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Operational Services

Bureau Chief Carlos Torres

2500 West Colonial Drive

Orlando, Florida, 32804 

(407) 254-7000 


As the name might imply, the Operational Services Bureau serves as the home of the enforcement or operational components of the Orange County Sheriff's Office. The agency's Uniform Patrol Division, Criminal Investigations Division and Special Operations Division all serve within this bureau. These are the men and women you see every day on the streets behind the wheels of the marked patrol cars or painstakingly investigating a robbery or homicide. They are also the men and women you don't see.

Deputies assigned to Operational Services work dangerous undercover drug operations or are assigned to the Street Enforcement Section where they work the meanest beats in the county. But while all of those are important there's more to the bureau than street cops, undercover investigators, and detectives. You will also find the SWAT Team, Emergency Response Team, the agency's Hostage Negotiation Team and the Hazardous Device Team working under the Operational Services umbrella. The agency's Honor Guard, Reserve Deputies, and Task Force all work within this Bureau.




Uniform Patrol Division

Deputies assigned to the Uniform Patrol Division are the backbone of the Sheriff's Office. These are the men and women who are the first to respond to your call for help. They are almost always the first to arrive on a scene and give aid and comfort to the injured. They often put themselves in harm's way every day they are on the job to stabilize a violent domestic call or when they search a dark building for a dangerous suspect.

They pull victims out of burning buildings or give the first life-saving breaths of CPR to the child they have just pulled out of a backyard swimming pool. They serve and protect the citizens of Orange County and they do it with little recognition or fanfare. They take it all in and see what they do as simply part of their jobs.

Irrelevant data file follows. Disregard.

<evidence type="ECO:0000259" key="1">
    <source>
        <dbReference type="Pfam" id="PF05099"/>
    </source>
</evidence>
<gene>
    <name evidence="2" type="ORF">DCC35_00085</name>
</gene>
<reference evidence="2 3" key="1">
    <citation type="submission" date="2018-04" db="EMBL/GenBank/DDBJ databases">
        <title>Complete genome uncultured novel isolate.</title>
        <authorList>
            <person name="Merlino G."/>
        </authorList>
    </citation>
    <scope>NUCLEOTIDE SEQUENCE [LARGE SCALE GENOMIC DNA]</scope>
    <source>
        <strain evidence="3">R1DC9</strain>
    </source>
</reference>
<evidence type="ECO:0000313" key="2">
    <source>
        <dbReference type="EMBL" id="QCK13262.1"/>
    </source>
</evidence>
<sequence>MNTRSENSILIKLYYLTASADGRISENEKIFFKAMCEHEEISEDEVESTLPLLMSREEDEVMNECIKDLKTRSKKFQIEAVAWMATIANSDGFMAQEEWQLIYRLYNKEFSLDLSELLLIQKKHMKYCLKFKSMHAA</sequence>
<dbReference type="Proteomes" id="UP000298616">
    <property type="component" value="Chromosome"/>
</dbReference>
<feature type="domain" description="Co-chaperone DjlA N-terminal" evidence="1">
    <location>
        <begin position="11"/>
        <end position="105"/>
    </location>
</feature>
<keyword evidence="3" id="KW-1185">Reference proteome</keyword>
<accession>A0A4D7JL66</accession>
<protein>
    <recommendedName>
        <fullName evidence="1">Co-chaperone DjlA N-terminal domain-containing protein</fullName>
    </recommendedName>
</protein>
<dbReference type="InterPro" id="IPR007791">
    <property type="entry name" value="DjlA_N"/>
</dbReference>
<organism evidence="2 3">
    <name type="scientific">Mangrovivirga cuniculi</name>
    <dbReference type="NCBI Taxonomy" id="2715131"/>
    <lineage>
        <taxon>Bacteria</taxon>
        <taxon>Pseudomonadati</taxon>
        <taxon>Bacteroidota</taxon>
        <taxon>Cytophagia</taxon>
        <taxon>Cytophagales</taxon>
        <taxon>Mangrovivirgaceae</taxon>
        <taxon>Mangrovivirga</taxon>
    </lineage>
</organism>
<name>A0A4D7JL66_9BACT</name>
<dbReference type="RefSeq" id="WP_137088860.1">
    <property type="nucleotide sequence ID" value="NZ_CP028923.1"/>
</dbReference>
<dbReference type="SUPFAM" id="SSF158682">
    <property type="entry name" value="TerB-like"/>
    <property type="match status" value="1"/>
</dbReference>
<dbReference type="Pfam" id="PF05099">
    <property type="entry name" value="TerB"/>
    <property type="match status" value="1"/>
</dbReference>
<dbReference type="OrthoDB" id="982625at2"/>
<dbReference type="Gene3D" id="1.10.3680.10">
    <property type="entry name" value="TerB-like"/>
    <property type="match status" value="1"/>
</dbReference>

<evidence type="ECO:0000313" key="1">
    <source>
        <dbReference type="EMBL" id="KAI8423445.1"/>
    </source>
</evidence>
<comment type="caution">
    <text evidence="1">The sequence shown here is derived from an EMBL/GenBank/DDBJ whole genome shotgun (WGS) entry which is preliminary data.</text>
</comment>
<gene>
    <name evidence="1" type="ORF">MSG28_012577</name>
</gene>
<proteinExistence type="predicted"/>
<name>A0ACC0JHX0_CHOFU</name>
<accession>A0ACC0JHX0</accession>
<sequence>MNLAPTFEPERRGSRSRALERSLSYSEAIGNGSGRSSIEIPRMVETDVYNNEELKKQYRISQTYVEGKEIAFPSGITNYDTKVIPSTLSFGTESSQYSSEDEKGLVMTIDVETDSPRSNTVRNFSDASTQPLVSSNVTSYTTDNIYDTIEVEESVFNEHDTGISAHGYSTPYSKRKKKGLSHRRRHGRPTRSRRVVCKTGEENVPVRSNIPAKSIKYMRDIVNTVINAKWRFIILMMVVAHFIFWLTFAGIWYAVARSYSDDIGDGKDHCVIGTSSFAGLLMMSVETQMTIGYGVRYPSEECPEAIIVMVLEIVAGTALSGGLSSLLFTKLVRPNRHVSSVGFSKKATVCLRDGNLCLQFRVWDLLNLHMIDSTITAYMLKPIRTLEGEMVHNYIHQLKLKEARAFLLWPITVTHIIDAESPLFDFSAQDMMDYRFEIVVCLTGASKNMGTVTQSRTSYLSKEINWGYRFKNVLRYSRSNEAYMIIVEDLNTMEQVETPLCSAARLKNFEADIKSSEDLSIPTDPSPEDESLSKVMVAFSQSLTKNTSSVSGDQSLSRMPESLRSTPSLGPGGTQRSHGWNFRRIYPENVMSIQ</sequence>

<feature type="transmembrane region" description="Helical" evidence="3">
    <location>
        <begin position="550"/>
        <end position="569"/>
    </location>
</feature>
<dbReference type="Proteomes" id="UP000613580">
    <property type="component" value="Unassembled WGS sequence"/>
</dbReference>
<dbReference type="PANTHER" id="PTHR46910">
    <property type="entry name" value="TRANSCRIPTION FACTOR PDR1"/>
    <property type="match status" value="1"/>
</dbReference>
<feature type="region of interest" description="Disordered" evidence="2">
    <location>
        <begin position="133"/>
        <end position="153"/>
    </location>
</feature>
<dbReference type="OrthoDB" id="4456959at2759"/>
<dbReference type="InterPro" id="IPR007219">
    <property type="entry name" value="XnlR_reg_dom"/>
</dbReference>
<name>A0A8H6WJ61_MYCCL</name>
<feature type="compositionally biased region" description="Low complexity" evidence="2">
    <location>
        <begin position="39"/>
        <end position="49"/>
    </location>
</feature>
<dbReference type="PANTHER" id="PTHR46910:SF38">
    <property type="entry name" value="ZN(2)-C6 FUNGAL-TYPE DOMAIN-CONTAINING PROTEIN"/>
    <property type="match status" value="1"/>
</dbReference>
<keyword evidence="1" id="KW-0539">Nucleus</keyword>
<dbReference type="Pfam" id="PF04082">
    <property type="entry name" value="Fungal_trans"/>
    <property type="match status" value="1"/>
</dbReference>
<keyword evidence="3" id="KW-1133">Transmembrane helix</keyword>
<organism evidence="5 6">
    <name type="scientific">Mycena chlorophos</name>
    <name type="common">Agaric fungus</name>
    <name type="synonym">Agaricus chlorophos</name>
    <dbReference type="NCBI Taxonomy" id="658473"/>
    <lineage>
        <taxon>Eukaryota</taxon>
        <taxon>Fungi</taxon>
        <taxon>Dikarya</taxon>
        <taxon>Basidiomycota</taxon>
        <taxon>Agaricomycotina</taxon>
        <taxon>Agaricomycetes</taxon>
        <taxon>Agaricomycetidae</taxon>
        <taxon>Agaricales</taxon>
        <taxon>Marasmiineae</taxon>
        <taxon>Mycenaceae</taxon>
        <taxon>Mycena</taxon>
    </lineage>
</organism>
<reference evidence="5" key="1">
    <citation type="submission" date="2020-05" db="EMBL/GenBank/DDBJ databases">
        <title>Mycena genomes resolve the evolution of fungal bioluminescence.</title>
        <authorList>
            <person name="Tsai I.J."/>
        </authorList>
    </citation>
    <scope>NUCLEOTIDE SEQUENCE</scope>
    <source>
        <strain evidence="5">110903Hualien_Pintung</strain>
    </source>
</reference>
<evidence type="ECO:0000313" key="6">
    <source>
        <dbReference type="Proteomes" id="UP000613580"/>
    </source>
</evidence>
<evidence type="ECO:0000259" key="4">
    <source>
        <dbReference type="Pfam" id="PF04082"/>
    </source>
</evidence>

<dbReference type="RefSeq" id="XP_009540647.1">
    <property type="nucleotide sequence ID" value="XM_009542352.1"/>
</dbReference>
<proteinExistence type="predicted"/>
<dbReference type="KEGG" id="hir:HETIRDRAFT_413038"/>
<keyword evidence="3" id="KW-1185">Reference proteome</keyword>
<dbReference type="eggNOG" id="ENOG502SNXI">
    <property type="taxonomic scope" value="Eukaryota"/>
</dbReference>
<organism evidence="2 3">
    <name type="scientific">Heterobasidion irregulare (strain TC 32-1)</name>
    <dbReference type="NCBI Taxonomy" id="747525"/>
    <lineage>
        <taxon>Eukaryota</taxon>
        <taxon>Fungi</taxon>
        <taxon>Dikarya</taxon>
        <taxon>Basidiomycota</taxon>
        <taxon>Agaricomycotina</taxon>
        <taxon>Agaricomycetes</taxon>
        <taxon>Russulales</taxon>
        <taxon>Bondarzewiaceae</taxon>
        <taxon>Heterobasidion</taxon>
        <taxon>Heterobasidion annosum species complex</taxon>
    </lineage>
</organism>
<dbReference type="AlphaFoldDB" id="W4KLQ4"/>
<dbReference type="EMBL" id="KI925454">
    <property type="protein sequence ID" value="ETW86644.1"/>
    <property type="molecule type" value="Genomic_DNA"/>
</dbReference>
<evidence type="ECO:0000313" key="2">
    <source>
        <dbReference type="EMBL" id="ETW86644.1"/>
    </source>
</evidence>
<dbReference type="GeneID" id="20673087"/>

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Criminal Investigation Division

Arguably one of the busiest divisions of the Sheriff's Office, the Criminal Investigations Division is unquestionably a very busy shop.

The agency's criminal investigative functions are assigned to this division, the Major Case Section, General Assignment Section as well as the agency's Investigative Services Section.

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Special Operation Division

This part of the agency enhances the delivery of law enforcement services to the citizens of Orange County and its visitors. This division has multiple components, most of them recognizable as being the exciting and enjoyable members of our agency. Within this division, we have multiple sections: Specialized Patrol, Traffic, Aviation, and Narcotics. Our Specialized Patrol Section is the most diverse. 

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High Risk Incident Command

If the name of this command doesn't tip you off in terms of its importance to the day to day operation of the Sheriff's Office, the units that serve under it certainly will.  

These are the folks who get the call during the most critical incidents that occur in the county.